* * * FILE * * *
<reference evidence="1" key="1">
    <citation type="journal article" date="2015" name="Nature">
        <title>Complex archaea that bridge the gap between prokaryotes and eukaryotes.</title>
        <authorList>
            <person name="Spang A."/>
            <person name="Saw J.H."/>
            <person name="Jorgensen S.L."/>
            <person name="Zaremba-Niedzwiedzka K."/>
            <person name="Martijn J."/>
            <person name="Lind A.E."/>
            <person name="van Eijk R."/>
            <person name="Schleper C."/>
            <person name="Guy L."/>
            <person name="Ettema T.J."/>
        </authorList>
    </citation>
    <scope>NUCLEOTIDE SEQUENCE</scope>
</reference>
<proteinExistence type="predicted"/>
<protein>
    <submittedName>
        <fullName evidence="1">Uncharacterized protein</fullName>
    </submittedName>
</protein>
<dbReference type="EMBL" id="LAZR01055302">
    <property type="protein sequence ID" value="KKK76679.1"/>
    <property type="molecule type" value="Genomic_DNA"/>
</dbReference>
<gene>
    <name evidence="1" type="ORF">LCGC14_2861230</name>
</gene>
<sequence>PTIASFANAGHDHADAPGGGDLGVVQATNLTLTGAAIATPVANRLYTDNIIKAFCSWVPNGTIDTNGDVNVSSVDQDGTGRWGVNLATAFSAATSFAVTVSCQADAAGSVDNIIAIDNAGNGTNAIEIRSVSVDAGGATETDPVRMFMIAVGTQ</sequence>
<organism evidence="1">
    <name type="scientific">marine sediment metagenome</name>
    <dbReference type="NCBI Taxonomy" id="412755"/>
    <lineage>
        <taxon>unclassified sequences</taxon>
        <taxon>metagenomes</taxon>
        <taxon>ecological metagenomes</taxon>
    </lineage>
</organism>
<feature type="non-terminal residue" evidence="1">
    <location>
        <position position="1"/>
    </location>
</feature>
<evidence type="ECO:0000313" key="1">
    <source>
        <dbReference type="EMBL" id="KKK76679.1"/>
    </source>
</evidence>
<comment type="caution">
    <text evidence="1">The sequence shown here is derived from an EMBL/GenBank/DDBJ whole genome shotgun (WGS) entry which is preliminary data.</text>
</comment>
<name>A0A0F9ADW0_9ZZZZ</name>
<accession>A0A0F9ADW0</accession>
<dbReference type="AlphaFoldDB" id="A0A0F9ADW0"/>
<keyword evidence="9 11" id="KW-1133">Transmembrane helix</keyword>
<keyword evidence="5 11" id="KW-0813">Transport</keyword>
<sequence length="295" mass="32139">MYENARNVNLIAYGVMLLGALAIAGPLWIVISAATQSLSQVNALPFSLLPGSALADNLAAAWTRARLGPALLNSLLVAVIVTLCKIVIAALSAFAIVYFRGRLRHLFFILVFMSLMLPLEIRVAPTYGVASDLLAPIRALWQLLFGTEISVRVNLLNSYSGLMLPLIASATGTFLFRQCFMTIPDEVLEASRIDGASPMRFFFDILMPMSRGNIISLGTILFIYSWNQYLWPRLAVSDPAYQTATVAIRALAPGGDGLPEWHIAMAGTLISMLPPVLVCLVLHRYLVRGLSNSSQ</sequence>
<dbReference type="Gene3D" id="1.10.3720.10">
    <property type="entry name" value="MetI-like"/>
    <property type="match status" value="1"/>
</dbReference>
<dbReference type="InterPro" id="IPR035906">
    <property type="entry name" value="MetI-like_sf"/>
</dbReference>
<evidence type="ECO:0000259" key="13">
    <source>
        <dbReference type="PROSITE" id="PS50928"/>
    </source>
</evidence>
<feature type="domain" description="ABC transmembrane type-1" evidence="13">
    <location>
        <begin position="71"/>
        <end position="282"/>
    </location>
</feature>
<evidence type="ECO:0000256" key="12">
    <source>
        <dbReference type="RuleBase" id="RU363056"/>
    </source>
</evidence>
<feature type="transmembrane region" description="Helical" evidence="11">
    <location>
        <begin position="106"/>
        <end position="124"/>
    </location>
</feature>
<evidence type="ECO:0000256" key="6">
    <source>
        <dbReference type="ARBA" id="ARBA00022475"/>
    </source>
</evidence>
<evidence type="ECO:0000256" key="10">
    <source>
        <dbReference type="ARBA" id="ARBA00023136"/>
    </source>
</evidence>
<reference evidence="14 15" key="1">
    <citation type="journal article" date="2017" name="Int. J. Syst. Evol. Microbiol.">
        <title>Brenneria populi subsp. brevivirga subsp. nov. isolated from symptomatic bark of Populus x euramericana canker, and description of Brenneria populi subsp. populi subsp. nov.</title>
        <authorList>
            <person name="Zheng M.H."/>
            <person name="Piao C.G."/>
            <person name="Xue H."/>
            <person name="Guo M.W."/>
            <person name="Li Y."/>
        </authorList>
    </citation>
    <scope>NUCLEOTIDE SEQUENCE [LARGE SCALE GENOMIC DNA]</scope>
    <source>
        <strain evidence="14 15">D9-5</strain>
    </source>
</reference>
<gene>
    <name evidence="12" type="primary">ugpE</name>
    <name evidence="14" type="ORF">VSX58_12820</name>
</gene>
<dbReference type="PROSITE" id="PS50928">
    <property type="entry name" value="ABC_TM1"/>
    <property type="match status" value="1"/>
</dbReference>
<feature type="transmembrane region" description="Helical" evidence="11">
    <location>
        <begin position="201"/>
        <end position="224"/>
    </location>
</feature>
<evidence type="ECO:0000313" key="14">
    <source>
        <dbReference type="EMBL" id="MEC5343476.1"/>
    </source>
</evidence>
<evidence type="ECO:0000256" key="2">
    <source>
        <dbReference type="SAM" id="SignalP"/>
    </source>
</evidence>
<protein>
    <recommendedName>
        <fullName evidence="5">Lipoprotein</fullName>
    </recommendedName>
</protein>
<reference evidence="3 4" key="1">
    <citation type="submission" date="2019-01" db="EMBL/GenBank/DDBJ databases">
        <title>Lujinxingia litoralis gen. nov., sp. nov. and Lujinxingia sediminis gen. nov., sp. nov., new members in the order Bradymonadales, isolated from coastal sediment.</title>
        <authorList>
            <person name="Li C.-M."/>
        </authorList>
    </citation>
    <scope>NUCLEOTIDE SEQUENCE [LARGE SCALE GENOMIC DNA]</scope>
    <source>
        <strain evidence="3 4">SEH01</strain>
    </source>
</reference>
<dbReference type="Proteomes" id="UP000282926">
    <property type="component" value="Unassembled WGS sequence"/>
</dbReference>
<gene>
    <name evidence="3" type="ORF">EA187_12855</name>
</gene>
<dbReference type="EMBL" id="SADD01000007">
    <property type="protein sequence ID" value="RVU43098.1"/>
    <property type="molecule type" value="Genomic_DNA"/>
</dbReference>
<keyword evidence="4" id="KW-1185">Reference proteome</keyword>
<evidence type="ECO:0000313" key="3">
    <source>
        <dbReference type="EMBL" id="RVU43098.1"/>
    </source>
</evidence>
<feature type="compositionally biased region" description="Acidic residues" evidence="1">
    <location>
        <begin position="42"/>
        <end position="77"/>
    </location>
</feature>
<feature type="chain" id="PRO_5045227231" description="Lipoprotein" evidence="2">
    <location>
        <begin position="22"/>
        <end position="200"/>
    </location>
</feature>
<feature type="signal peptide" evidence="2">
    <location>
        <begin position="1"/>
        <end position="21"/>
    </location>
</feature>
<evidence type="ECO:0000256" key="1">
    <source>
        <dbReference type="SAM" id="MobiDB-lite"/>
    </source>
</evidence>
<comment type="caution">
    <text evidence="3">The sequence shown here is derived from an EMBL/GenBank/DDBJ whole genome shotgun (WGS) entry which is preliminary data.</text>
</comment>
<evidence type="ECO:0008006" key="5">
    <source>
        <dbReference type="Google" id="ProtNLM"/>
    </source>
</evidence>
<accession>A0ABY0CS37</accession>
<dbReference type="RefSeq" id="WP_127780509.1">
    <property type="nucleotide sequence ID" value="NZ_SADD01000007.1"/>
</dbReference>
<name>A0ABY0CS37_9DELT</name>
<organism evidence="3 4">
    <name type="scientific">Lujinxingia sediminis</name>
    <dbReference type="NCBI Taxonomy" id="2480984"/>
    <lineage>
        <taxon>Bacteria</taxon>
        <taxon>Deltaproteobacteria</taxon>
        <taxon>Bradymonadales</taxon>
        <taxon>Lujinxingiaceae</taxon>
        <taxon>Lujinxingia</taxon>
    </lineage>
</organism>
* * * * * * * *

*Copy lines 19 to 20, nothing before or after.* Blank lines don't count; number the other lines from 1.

<proteinExistence type="predicted"/>
<protein>